The world inside an MGM musical is immaculately groomed and manufactured to perfection. Anchors Aweigh feeds off this escapist paradise. It is a film of immense treasures. Pasternak throws everything that is good - and even mediocre - at the screen, mixing pop tunes with classical arias, and 'dream' and 'cartoon' sequences. Highlights include Kelly and Sinatra’s spectacular competition dance – ‘I Begged Her’, Grayson’s sublime ballad, ‘My Heart Sings’; Kelly’s daydream dance sequence with Jerry the Mouse - ‘The Worry Song’; a stunning fandango, performed by Kelly in yet another dream sequence, and the Mexican Hat Dance with Sharon McManus. Add to this, a trio of melodic Jules Styne/Sammy Cahn ballads, spectacularly realized by Sinatra, including the Oscar-nominated, ‘I Fall In Love Too Easily’ and Anchors Aweigh easily struts away as the best musical of 1945; perhaps, one of the best movie musicals of all time. Today, it continues to hold up spectacularly well; definitive proof that when it came to making musicals, MGM were the undisputed champions.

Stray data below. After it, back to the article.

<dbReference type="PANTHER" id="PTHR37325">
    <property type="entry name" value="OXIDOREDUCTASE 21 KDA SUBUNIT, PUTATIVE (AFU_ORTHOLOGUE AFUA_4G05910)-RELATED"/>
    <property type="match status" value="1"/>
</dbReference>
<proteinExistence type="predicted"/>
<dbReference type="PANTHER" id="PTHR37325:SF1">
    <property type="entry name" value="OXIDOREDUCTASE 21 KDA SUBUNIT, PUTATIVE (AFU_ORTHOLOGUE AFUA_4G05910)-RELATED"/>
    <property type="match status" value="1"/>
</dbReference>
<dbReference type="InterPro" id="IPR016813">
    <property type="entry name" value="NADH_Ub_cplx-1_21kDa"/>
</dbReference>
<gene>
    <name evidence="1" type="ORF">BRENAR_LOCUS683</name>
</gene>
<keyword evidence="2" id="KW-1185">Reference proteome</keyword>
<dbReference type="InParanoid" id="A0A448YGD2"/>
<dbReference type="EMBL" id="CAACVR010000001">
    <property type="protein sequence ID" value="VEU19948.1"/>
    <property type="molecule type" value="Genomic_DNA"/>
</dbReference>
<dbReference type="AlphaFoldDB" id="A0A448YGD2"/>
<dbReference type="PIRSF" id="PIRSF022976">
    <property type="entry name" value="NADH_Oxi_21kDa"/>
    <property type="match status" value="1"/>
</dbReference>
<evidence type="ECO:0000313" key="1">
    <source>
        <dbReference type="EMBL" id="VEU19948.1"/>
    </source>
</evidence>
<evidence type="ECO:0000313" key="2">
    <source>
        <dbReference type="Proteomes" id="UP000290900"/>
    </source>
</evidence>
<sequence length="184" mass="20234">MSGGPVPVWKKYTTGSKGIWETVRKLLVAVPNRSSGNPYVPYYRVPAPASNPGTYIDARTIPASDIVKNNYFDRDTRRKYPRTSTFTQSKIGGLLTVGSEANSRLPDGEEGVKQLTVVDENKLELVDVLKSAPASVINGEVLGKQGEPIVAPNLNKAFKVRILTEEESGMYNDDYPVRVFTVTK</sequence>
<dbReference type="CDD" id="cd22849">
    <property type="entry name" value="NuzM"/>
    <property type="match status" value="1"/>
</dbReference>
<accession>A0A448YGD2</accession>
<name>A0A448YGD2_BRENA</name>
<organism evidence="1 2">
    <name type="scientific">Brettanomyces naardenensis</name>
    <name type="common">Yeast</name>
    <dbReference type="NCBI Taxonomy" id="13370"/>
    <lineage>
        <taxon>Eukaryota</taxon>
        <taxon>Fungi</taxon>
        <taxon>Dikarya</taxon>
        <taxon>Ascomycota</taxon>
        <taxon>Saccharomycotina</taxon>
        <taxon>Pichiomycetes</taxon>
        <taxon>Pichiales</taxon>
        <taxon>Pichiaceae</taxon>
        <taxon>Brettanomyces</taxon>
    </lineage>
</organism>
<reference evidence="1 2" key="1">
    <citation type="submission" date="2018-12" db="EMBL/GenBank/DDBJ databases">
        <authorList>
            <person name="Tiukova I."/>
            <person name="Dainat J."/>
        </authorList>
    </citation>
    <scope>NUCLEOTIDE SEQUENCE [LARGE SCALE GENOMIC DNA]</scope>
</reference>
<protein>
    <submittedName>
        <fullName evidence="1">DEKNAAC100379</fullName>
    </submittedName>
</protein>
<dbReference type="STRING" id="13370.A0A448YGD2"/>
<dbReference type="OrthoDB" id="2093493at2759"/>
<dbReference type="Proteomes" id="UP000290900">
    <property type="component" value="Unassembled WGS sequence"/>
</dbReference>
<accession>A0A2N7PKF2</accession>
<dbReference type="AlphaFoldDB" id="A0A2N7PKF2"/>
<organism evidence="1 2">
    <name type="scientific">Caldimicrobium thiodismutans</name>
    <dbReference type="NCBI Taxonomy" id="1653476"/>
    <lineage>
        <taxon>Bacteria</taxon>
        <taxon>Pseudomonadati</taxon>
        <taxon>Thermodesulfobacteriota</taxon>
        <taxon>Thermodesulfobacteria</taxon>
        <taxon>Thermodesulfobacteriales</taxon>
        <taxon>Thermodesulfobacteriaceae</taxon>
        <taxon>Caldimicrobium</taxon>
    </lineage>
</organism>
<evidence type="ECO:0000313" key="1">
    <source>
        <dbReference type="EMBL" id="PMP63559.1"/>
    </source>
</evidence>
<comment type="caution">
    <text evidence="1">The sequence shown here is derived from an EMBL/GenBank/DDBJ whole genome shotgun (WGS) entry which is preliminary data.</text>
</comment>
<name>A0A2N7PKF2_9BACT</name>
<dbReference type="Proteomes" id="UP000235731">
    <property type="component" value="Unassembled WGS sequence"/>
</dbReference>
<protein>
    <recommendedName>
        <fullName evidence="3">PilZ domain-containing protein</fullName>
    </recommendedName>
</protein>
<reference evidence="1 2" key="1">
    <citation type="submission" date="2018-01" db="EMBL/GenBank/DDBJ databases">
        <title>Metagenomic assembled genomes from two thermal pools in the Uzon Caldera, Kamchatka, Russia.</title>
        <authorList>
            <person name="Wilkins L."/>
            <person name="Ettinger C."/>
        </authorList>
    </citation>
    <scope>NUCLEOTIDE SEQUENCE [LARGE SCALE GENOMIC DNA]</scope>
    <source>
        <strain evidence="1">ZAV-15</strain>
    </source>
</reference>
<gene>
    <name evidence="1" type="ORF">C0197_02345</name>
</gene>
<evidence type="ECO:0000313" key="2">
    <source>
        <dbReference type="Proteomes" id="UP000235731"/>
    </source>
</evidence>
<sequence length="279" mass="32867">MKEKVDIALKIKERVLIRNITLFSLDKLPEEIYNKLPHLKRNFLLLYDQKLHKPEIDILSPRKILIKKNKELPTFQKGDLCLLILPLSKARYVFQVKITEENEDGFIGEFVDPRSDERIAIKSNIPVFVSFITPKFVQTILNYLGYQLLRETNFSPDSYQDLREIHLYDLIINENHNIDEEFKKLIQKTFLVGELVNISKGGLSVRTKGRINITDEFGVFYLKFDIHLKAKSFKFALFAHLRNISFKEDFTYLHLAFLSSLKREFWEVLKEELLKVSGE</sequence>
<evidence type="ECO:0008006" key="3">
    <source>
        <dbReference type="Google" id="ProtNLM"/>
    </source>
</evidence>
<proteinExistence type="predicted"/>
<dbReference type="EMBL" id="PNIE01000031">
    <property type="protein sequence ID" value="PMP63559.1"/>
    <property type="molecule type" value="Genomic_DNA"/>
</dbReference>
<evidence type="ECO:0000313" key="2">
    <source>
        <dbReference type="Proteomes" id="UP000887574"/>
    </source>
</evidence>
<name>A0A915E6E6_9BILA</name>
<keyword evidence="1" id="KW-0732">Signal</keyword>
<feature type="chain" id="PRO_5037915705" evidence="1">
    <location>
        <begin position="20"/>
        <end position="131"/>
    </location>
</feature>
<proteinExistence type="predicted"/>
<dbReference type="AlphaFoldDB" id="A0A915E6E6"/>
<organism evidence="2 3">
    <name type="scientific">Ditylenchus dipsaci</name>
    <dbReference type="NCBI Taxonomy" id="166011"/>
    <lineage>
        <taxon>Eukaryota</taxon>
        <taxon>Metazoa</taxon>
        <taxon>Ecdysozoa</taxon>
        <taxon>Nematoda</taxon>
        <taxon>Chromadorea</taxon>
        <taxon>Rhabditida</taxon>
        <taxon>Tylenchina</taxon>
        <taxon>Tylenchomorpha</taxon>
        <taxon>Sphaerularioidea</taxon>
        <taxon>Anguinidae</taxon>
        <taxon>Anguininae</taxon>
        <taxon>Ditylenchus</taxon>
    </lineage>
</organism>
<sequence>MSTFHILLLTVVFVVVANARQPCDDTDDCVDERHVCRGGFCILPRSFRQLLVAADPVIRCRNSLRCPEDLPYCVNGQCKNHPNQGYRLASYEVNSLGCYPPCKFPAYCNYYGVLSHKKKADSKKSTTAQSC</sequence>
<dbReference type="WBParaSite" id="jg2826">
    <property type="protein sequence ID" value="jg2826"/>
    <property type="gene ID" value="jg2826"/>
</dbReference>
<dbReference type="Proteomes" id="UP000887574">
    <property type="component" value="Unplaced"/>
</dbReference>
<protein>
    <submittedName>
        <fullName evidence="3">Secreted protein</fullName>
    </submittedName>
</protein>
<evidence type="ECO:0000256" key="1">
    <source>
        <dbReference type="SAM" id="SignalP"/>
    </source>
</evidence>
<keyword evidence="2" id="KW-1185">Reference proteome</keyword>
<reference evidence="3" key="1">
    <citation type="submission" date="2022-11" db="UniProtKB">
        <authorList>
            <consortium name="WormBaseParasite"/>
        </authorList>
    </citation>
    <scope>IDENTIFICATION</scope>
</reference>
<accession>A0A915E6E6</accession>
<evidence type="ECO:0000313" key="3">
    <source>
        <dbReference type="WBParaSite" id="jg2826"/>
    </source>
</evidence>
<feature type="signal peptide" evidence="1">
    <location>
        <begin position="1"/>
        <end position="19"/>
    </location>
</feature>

Warner Home Video has gone back to the drawing board for a brand new 1080p image harvest on this much beloved catalog title. The results are mostly pleasing. My one caveat would be the image seems just a tad too dark. Otherwise, all of the shortcomings inherent in their old DVD release have been eradicated for this Blu-ray. Gone is the egregious edge enhancement and mis-aligned Technicolor. The image is razor-sharp, crisp and virtually free of all age-related artifacts. Wow!...and thank you! Flesh can seem a bit orangey, although to me it seems more a shortcoming of vintage Technicolor and not this remastering effort. Good solid contrast and refined details are consistently rendered throughout. Technicolor was a grain concealing process, but there’s a considerable amount of grain during Kelly’s dance duet with Jerry the Mouse, presumably from all the in-camera multiple exposures necessary to get the footage perfectly aligned. I detected a queer bit of inconsistency in the green drapes in this sequence; a weird effect mimicking dot crawl that I am unable to quantify any more clearly. The color of Jerry the Mouse is also inconsistently rendered. He appears brown/beige in close-up, but almost albino white and gray in long shot.
The audio is mono – as originally recorded – but oh, does it sound miraculous in DTS – easily a head and shoulders improvement over the old DVD audio. Extras are all holdovers from Warner’s old DVD and include a very brief excerpt from MGM: When the Lion Roars, featuring animator’s Joseph Hanna and William Barbara waxing about how Gene and Jerry danced together, plus shorts and a trailer. Bottom line: another vintage winner from WB. Highly recommended!
FILM RATING (out of 5 - 5 being the best)